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How hurricanes form! (a child-friendly version)

The equator, shown by the red line, is the imaginary line that runs through the exact middle of the earth.

Each year, we hear about hurricanes that might be coming near us in Florida. These are very large and powerful storms that form over the ocean waters in the warmer months of the year, all around the world. Here, we call them hurricanes, but they’re called typhoons or cyclones in other places.

But, have you ever wondered how these big storms form?

It starts with warm water, moist air, and an area of low pressure. So, storms that become hurricanes start near the equator, where the water is at least 80 degrees Fahrenheit.

Evaporation and Condensation

That warm, ocean water evaporates into the warm air, and rises into the sky.

Evaporation is the process where liquids change to a gas. For example, if you leave a cup of water out in the sunlight for a few hours, a bit of that water will be gone next time you check on it. That is because the molecules of the water are heated by the sun, which causes them to change from a liquid form to a gas form. The gas form of water is called water vapor.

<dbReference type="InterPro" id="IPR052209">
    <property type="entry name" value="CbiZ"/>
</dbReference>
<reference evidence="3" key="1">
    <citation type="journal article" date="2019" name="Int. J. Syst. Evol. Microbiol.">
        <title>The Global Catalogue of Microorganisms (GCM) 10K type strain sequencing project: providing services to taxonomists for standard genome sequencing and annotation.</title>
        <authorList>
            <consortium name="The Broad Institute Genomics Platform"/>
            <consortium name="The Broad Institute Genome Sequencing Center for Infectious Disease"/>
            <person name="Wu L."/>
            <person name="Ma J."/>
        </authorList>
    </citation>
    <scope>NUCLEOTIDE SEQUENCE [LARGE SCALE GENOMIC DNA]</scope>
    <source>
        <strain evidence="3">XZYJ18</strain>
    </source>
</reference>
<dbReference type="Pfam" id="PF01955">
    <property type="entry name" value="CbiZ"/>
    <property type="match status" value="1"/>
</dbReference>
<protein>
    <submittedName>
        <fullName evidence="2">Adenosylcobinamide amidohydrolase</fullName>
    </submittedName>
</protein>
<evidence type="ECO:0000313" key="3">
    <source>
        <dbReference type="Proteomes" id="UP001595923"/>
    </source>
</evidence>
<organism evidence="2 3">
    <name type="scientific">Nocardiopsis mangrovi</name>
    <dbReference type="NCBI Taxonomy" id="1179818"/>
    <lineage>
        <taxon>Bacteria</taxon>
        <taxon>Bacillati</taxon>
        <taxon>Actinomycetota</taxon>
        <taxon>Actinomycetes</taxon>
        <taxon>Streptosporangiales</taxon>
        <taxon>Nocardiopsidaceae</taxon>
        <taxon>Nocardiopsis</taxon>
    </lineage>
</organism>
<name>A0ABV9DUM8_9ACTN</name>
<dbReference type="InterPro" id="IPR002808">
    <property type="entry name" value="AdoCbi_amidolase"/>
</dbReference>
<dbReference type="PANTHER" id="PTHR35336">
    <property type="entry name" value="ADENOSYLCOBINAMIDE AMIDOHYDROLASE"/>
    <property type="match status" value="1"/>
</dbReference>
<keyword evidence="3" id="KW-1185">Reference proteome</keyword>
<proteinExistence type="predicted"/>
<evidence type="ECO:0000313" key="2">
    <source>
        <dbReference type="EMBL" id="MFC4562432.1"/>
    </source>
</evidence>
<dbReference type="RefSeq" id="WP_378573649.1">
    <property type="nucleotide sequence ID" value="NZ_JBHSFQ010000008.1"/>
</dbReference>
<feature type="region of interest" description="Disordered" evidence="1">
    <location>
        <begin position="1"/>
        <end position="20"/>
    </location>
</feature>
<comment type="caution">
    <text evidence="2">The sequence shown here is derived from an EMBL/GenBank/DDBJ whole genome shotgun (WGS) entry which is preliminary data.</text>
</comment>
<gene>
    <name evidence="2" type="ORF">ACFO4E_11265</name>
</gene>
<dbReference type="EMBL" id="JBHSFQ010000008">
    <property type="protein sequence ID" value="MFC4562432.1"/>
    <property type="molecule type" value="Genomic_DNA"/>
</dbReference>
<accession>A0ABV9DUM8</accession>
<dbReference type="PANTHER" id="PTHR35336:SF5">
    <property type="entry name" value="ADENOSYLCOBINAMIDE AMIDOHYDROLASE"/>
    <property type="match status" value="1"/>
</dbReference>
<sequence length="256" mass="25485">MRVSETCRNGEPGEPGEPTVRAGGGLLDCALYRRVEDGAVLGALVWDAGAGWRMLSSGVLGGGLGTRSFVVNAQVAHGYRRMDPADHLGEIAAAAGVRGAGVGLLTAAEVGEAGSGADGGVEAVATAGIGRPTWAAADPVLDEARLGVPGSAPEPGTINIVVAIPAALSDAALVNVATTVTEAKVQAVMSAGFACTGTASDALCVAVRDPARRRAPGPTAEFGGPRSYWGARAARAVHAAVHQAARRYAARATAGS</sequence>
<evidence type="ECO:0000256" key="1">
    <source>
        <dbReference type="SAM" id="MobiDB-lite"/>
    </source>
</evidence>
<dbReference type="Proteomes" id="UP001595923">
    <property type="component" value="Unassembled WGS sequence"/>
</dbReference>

Evaporation is a normal part of the Earth’s water cycle, also called the hydrologic cycle. Another important part of the water cycle is condensation. Condensation occurs when water vapor—a gas—turns back into liquid water. This is how clouds form.

How hurricanes form

View of a hurricane from space. [CREDIT: NASA, via].

Evaporation and condensation happen on a very large scale when a hurricane forms. The warm, ocean water evaporates, and rises into the sky, creating big clouds.

As the warm air evaporates, that leaves low pressure near the surface of the ocean, or what is known as a low-pressure system. A low-pressure system happens because there are fewer molecules near the surface of the ocean, allowing the molecules that are still there to have more room and spread out.

But, the cooler air above has a lot of molecules who also want some room to spread out. So that cooler air swoops down to the low-pressure area, and heats up as it does. So, it becomes warm air, and then wants to rise.

The process continues, with warm air evaporating and rising, and the cooler air coming down toward the ocean’s surface. This happens over and over again, creating giant clouds we call cumulonimbus clouds.

Now, add in the way tropical winds and the rotation of the Earth push on and twist the storm, causing it to spin, and a tropical storm starts to form.

Because of the way storms get pushed on the Earth, storms that form north of the equator spin in the opposite direction of a clock (which is called counter-clockwise), but storms that start south of the equator spin the same way as a clock.

Once the wind system around the storm reaches at least 74 miles per hour, that storm officially becomes a hurricane!